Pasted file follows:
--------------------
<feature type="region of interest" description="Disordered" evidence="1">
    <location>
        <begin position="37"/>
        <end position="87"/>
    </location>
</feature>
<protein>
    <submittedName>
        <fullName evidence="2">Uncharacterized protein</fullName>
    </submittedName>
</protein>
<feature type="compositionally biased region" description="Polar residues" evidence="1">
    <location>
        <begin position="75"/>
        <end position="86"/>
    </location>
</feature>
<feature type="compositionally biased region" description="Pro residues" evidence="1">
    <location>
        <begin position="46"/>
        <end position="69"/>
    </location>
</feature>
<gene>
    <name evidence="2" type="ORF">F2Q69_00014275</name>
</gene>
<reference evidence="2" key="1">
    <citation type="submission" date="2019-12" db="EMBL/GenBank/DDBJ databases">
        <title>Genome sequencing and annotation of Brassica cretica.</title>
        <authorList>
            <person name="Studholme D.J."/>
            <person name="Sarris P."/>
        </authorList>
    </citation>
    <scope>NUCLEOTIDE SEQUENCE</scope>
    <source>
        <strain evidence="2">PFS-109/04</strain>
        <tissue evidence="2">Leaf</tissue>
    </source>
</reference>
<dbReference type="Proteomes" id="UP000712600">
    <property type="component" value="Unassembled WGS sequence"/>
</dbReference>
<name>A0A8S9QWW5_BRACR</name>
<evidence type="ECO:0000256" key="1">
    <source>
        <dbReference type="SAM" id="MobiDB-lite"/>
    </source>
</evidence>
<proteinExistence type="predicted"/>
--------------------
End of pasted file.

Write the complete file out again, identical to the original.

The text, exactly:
<feature type="region of interest" description="Disordered" evidence="1">
    <location>
        <begin position="37"/>
        <end position="87"/>
    </location>
</feature>
<protein>
    <submittedName>
        <fullName evidence="2">Uncharacterized protein</fullName>
    </submittedName>
</protein>
<feature type="compositionally biased region" description="Polar residues" evidence="1">
    <location>
        <begin position="75"/>
        <end position="86"/>
    </location>
</feature>
<feature type="compositionally biased region" description="Pro residues" evidence="1">
    <location>
        <begin position="46"/>
        <end position="69"/>
    </location>
</feature>
<gene>
    <name evidence="2" type="ORF">F2Q69_00014275</name>
</gene>
<reference evidence="2" key="1">
    <citation type="submission" date="2019-12" db="EMBL/GenBank/DDBJ databases">
        <title>Genome sequencing and annotation of Brassica cretica.</title>
        <authorList>
            <person name="Studholme D.J."/>
            <person name="Sarris P."/>
        </authorList>
    </citation>
    <scope>NUCLEOTIDE SEQUENCE</scope>
    <source>
        <strain evidence="2">PFS-109/04</strain>
        <tissue evidence="2">Leaf</tissue>
    </source>
</reference>
<dbReference type="Proteomes" id="UP000712600">
    <property type="component" value="Unassembled WGS sequence"/>
</dbReference>
<name>A0A8S9QWW5_BRACR</name>
<evidence type="ECO:0000256" key="1">
    <source>
        <dbReference type="SAM" id="MobiDB-lite"/>
    </source>
</evidence>
<proteinExistence type="predicted"/>